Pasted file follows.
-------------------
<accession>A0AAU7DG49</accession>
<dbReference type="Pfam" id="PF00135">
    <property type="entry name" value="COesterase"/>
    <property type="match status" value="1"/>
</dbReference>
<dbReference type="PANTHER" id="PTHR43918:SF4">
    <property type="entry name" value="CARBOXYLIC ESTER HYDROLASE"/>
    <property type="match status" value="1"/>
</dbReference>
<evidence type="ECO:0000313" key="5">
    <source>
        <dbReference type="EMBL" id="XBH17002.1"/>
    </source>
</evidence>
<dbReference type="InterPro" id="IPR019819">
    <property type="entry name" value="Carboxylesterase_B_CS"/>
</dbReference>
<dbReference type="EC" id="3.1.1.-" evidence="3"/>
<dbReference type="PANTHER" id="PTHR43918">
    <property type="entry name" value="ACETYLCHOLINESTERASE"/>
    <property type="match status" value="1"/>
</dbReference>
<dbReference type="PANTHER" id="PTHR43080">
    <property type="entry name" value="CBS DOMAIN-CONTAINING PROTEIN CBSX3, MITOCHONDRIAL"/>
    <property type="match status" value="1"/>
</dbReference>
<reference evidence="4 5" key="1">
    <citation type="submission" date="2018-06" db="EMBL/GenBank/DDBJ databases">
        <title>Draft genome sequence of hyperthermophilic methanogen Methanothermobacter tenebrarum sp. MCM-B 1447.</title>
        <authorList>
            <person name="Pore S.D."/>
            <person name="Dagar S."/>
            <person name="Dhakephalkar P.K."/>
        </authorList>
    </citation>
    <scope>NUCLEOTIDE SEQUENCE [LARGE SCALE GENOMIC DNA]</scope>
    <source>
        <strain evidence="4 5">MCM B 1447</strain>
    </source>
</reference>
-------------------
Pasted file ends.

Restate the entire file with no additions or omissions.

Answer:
<accession>A0AAU7DG49</accession>
<dbReference type="Pfam" id="PF00135">
    <property type="entry name" value="COesterase"/>
    <property type="match status" value="1"/>
</dbReference>
<dbReference type="PANTHER" id="PTHR43918:SF4">
    <property type="entry name" value="CARBOXYLIC ESTER HYDROLASE"/>
    <property type="match status" value="1"/>
</dbReference>
<evidence type="ECO:0000313" key="5">
    <source>
        <dbReference type="EMBL" id="XBH17002.1"/>
    </source>
</evidence>
<dbReference type="InterPro" id="IPR019819">
    <property type="entry name" value="Carboxylesterase_B_CS"/>
</dbReference>
<dbReference type="EC" id="3.1.1.-" evidence="3"/>
<dbReference type="PANTHER" id="PTHR43918">
    <property type="entry name" value="ACETYLCHOLINESTERASE"/>
    <property type="match status" value="1"/>
</dbReference>
<dbReference type="PANTHER" id="PTHR43080">
    <property type="entry name" value="CBS DOMAIN-CONTAINING PROTEIN CBSX3, MITOCHONDRIAL"/>
    <property type="match status" value="1"/>
</dbReference>
<reference evidence="4 5" key="1">
    <citation type="submission" date="2018-06" db="EMBL/GenBank/DDBJ databases">
        <title>Draft genome sequence of hyperthermophilic methanogen Methanothermobacter tenebrarum sp. MCM-B 1447.</title>
        <authorList>
            <person name="Pore S.D."/>
            <person name="Dagar S."/>
            <person name="Dhakephalkar P.K."/>
        </authorList>
    </citation>
    <scope>NUCLEOTIDE SEQUENCE [LARGE SCALE GENOMIC DNA]</scope>
    <source>
        <strain evidence="4 5">MCM B 1447</strain>
    </source>
</reference>